The Wall Street Journal describes some of the blowback Governor Scott is getting for proposing to repeal Florida’s planned prescription drug monitoring system. His spokesperson argues that this isn’t a legitimate function of government, but it’s too late in our history for that argument to make sense. Government has been licensing physicians and pharmacists and overseeing the development and approval of medications for over a century. It’s already deeply involved in all aspects of this problem and the question is not whether it “gets” involved, but how to make its involvement more effective.
The Sun-Sentinel reports that Florida accounts for almost ten times as many prescribed doses of oxycodone as the other 49 states combined! I almost can’t believe that number, but ARCOS data are usually pretty good (and with a finding like this, ARCOS could be overstating the situation in Florida dramatically and the contrast would still be startling).
Florida’s pill mills are increasing addiction and overdose deaths not just in Florida but throughout the Southeast. I don’t personally know the governor and his team, but the tone of their remarks suggests to me that the initial decision to scuttle the program was made casually in the early, hectic days of office and they were surprised by the response from health and law officials and politicians from both parties. But rather than take a breath and ponder their next move, they reflexively came out swinging and staked the new governor’s reputation on a bad policy that is a loser for his constituents.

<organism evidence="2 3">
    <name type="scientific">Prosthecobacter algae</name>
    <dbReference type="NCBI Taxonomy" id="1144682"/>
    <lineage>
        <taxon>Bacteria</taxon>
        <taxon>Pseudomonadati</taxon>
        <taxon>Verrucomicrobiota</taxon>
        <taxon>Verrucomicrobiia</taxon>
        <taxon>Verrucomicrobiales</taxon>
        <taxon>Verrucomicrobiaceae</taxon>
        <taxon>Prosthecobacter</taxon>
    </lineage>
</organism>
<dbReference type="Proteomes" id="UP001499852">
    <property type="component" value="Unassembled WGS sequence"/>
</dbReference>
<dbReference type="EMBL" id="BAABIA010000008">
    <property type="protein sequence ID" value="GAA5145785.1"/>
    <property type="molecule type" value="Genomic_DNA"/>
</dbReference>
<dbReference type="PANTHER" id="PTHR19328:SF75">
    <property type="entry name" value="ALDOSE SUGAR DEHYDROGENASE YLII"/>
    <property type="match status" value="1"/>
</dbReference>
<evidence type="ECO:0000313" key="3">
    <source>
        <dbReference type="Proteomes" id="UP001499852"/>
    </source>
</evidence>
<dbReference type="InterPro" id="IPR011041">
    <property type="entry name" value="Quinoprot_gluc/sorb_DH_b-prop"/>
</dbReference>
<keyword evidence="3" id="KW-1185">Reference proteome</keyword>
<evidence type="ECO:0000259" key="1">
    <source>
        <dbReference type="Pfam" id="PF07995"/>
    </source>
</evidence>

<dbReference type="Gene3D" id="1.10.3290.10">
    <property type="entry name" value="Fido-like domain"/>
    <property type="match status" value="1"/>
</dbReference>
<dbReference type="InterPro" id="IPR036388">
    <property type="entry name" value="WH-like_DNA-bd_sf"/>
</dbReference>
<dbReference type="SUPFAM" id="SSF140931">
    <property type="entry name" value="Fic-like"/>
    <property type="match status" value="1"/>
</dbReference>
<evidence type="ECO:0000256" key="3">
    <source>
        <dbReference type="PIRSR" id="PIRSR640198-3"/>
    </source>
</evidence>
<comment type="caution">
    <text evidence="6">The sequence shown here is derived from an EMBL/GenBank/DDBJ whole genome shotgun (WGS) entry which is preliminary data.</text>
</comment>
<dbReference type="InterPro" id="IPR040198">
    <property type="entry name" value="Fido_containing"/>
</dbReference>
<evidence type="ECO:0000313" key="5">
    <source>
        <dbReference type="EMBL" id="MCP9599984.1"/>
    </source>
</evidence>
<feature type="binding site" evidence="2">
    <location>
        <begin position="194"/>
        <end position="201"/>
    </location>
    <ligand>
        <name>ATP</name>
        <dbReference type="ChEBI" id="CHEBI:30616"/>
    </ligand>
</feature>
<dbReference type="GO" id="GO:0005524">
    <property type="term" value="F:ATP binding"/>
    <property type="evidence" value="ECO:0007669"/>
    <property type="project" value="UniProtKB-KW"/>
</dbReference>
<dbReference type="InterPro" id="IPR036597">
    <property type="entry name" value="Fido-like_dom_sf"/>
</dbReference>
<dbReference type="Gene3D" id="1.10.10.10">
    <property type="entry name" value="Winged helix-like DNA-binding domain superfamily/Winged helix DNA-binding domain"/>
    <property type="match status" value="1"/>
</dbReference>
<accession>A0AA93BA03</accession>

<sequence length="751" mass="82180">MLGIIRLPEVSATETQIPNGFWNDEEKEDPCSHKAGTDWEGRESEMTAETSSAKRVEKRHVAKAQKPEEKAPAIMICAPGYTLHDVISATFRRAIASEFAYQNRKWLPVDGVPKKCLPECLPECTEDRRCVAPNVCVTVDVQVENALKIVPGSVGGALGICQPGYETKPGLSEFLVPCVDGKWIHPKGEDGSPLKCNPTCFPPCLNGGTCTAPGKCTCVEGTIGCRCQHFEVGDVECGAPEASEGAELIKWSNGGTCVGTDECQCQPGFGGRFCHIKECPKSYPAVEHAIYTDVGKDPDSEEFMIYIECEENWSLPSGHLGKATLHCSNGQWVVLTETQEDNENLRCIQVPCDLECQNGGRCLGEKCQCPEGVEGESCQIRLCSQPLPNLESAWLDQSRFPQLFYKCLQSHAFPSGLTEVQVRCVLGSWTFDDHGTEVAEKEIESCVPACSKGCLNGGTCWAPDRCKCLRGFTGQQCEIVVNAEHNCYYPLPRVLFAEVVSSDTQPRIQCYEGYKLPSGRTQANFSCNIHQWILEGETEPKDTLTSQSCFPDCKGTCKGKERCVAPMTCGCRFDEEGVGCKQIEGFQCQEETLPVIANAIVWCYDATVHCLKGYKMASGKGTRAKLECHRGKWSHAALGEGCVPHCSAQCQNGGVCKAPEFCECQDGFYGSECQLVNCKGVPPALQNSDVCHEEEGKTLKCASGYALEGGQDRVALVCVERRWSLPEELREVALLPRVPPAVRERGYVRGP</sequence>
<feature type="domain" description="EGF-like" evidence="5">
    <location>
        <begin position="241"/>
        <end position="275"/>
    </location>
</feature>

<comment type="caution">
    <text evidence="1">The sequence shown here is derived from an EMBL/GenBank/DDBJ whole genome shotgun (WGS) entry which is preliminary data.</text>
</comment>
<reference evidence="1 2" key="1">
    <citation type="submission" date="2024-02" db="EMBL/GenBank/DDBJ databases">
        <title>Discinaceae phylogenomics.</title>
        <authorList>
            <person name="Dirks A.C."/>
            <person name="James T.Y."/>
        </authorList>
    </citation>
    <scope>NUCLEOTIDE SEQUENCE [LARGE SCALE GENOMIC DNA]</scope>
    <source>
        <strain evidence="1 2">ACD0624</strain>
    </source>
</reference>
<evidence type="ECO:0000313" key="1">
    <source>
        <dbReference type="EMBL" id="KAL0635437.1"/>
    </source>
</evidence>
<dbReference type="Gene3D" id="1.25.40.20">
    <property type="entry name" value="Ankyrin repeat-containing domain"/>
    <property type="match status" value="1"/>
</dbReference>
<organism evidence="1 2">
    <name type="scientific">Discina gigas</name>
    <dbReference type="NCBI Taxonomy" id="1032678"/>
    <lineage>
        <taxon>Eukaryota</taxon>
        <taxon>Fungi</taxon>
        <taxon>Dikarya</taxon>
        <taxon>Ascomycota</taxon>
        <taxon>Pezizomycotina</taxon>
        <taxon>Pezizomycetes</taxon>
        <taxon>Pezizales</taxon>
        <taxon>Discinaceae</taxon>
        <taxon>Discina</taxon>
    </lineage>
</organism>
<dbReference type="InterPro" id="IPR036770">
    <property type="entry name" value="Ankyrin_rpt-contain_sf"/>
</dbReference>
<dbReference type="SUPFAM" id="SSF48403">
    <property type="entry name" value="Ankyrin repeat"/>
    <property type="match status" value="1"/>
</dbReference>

In the macho world of politics, it’s hard to climb down in these situations…but Governor Scott, this isn’t about ego, this is life and death and no one is going to say “I told you so” if you change your mind. They are going to help you succeed in bringing this terrible public health and public safety problem to heel.